A Theory of Justification in Hume's Treatise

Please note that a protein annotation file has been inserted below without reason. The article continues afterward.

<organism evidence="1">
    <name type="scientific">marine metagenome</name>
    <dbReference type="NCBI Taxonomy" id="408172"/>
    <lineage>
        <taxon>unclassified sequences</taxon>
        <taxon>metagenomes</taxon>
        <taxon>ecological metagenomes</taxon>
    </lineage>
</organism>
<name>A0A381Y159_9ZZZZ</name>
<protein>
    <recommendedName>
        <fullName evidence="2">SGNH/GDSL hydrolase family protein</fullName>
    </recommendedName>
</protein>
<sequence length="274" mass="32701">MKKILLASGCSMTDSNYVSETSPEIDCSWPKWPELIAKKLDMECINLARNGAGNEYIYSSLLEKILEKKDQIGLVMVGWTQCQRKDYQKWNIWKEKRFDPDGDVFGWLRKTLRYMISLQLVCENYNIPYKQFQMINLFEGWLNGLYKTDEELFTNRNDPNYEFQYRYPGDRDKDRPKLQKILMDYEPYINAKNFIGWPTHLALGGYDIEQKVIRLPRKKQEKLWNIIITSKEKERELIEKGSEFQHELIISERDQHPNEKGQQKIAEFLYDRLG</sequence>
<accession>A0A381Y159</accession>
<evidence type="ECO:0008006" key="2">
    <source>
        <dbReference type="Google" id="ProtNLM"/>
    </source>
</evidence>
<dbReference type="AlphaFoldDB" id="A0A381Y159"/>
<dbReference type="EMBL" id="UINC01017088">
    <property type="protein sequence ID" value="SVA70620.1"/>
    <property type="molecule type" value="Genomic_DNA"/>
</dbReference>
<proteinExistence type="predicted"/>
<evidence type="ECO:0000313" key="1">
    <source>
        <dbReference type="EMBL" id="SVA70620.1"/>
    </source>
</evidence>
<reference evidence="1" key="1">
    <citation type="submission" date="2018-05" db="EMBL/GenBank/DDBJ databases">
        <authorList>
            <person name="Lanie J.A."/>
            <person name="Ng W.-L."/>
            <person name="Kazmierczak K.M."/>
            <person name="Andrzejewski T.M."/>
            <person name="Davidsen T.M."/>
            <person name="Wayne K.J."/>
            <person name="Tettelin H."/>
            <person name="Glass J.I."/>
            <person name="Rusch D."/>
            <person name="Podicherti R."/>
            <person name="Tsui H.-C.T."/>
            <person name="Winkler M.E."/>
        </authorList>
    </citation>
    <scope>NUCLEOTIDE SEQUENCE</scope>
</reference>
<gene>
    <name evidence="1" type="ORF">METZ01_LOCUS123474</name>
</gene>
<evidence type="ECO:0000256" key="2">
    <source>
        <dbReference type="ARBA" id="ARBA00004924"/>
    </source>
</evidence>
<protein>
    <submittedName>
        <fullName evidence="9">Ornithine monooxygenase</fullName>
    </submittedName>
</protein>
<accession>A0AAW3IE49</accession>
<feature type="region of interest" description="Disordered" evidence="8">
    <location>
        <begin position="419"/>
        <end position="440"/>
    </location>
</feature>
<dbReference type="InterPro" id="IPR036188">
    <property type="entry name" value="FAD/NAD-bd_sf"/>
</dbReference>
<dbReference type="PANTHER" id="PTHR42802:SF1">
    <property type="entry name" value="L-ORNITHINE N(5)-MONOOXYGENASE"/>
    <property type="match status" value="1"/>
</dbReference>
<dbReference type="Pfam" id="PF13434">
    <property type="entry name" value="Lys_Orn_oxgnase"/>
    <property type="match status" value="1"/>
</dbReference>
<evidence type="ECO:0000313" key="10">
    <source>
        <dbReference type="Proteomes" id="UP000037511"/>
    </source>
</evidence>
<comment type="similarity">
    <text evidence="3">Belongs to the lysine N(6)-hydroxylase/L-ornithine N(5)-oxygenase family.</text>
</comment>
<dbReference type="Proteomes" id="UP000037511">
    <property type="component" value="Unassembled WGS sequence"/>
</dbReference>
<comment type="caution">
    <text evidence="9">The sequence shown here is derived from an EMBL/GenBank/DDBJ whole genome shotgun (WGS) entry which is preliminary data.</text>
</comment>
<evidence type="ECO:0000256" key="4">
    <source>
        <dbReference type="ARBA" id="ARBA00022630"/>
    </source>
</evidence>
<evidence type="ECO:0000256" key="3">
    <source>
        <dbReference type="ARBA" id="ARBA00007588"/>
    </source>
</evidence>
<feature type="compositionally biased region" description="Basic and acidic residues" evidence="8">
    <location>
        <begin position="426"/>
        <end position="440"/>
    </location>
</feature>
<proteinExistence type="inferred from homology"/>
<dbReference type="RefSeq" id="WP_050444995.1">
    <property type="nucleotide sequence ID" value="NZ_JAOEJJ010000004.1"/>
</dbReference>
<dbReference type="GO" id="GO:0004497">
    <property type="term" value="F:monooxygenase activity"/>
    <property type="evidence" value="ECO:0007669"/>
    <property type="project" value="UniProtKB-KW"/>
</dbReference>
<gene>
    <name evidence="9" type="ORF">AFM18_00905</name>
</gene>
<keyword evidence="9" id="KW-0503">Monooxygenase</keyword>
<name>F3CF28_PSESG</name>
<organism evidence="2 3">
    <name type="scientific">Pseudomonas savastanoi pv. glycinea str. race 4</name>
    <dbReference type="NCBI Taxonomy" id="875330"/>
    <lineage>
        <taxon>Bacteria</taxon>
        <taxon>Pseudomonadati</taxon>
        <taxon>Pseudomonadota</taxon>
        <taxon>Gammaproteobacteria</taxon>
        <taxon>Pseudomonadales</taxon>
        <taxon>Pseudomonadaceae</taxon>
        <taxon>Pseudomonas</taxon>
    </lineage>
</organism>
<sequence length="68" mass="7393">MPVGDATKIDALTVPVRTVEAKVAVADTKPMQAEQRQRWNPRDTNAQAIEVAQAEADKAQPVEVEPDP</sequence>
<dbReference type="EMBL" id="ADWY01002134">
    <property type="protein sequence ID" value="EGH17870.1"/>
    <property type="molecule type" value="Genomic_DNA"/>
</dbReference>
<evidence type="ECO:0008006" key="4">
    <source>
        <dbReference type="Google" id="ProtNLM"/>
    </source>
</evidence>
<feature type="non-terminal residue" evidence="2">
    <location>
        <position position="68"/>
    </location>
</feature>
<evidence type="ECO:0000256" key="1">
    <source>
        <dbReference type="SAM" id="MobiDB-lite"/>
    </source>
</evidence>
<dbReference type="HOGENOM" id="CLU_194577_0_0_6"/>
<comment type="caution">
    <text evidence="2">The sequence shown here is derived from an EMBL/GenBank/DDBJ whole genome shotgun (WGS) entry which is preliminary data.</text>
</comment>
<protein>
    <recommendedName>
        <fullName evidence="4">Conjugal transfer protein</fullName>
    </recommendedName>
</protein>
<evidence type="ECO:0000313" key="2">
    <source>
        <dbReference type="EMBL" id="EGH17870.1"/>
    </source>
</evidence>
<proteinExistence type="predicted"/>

The topic of this dissertation is the epistemology of 18th century Scottish philosopher David Hume. Hume notoriously pursues a constructive science of human nature in his masterpiece A Treatise of Human Nature while raising serious skeptical doubts about that project and leaving them apparently unanswered. In this dissertation, I attempt to answer one central question: what can Hume say in favor of believing anything beyond the present contents of one’s consciousness? The core of this dissertation is the identification of a theory of justification in Hume’s Treatise, one that preserves both his skepticism and his science of human nature. In Chapter 1, I introduce the interpretive problem that is the subject of this dissertation and survey proposed answers from a wide field of commentators. In Chapter 2, I explore Hume’s skepticism about reason and the role it plays in the epistemology of the Treatise. I argue that this skepticism generates an acute interpretive problem for Hume’s epistemology. This problem will in large part guide the discussion of justification in Hume’s Treatise in the following chapters. In Chapter 3, I look at Hume’s response to the self-undermining objection to his skeptical arguments against reason. I argue that Hume commits himself in his response to a dialectic of the flickering authority of reason. Reason loses and gains authority as often as the skeptical arguments gain and lose authority, respectively. Though this model of Hume’s response prima facie conflicts with other parts of the text, they can be made consistent by distinguishing between the flickering of reason and the mind’s response to this unstable position. In Chapter 4, I argue that Hume endorses two completely distinct standards of doxastic normativity: the epistemic and the natural (i.e. a belief’s contribution to psychological health). The epistemic grants beliefs philosophical approval, while the natural circumscribes the domain of investigation to prevent reasoning that leads to extreme skepticism. In Chapter 5, I develop a novel account of epistemic justification in the Treatise, which I call epistemic dispositionalism. Hume describes at least three doxastic dispositions: that of the vulgar, that of the true philosopher, and that of the extreme skeptic. A doxastic disposition is constituted by (i) active belief-forming principles, (ii) higher-order corrective tendencies, and (iii) emotional disposition. Epistemic justification, for Hume, reduces to the psychological feature of believability. A belief is epistemically justified if and only if it is believable within the philosophical or skeptical doxastic disposition and one is in that disposition. A belief is epistemically unjustified in all other cases (e.g. when believed within the vulgar disposition). In the skeptical disposition, it may be the case that the only ideas that are believable – and so justified – are those about one’s occurrent mental states. Shifts between dispositions are not directly under the control of the will, but can be precipitated by an increase or decrease in epistemological reflection. In Chapter 6, I apply the account of justification presented in Chapters 4 and 5 to the interpretive problem of Hume’s skepticism about reason identified in Chapter 2. We see that epistemic dispositionalism allows us to make sense of the dialectic of Hume’s skepticism about reason without highly controversial interpretations of his skeptical arguments or failing to explain his return to philosophy after the skeptical episode in the conclusion of Book 1.